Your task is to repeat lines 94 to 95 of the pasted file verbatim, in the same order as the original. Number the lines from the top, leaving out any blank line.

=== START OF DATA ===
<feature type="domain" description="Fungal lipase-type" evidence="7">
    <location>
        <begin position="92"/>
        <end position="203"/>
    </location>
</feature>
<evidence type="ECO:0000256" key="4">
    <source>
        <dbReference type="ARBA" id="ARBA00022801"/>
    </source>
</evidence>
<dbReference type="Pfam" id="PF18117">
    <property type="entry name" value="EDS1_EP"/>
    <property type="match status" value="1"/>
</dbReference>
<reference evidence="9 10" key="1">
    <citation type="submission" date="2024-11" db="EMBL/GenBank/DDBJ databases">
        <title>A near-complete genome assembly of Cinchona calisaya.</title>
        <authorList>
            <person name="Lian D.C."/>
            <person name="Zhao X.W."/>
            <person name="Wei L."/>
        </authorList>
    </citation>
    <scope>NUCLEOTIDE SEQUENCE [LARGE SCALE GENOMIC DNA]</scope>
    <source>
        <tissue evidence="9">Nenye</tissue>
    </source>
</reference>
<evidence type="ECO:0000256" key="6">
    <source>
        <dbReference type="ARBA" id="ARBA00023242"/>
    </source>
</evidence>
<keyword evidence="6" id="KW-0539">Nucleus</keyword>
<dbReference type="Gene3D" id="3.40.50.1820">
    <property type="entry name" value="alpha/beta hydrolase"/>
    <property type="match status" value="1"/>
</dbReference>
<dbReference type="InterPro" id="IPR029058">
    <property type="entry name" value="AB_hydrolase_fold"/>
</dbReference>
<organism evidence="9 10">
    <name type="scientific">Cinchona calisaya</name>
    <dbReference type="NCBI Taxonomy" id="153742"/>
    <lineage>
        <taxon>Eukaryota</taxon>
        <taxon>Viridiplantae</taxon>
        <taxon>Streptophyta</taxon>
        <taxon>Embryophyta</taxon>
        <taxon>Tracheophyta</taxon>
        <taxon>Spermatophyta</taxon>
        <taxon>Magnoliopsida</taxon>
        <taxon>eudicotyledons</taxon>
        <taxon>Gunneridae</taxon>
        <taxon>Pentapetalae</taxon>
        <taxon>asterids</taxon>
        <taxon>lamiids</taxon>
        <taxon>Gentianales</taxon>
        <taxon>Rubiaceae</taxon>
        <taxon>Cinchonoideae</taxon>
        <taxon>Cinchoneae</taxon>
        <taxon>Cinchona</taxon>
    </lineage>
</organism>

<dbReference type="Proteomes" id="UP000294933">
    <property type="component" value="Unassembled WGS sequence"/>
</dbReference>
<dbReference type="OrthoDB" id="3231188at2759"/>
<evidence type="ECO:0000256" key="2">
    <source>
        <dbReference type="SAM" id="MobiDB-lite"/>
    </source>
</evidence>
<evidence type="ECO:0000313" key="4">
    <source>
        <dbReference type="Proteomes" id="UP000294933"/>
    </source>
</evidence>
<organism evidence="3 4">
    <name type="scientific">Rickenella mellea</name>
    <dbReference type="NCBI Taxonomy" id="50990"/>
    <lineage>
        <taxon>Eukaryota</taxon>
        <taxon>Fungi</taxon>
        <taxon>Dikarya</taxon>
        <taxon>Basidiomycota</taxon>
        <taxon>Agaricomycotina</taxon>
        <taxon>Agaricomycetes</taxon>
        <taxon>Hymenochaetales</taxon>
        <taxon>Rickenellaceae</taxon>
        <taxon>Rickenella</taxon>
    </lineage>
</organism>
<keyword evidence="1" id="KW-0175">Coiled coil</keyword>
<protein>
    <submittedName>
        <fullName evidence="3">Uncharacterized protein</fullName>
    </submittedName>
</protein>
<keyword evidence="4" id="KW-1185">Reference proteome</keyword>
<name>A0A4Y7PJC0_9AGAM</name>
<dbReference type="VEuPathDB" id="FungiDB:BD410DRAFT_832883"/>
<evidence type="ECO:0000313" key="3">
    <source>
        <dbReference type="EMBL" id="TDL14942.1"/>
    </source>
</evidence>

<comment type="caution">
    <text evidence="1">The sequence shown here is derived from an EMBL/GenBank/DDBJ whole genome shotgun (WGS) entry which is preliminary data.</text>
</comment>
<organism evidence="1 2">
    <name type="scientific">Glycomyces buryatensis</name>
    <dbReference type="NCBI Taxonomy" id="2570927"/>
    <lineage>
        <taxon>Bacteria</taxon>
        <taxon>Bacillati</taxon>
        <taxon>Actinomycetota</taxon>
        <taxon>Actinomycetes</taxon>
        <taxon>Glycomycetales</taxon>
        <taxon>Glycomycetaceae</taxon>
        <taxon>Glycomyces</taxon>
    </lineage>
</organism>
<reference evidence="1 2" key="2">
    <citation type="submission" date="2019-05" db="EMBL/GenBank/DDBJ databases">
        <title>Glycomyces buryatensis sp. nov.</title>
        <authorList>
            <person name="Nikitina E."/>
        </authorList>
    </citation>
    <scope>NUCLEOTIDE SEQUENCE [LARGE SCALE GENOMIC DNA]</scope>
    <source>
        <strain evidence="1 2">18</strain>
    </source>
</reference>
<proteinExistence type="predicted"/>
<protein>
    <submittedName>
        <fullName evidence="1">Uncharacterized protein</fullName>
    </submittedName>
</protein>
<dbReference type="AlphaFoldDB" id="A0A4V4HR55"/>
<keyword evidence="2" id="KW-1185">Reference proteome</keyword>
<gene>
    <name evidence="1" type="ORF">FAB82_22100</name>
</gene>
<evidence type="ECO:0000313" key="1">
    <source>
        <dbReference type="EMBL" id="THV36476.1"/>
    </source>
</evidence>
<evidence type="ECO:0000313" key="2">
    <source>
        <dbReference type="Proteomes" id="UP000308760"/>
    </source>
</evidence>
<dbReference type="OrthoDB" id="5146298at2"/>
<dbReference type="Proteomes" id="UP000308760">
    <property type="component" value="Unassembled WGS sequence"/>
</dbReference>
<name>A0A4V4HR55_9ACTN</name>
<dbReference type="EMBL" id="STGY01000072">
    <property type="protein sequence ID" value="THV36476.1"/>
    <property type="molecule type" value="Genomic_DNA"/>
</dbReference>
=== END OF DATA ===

</organism>
<keyword evidence="1" id="KW-0175">Coiled coil</keyword>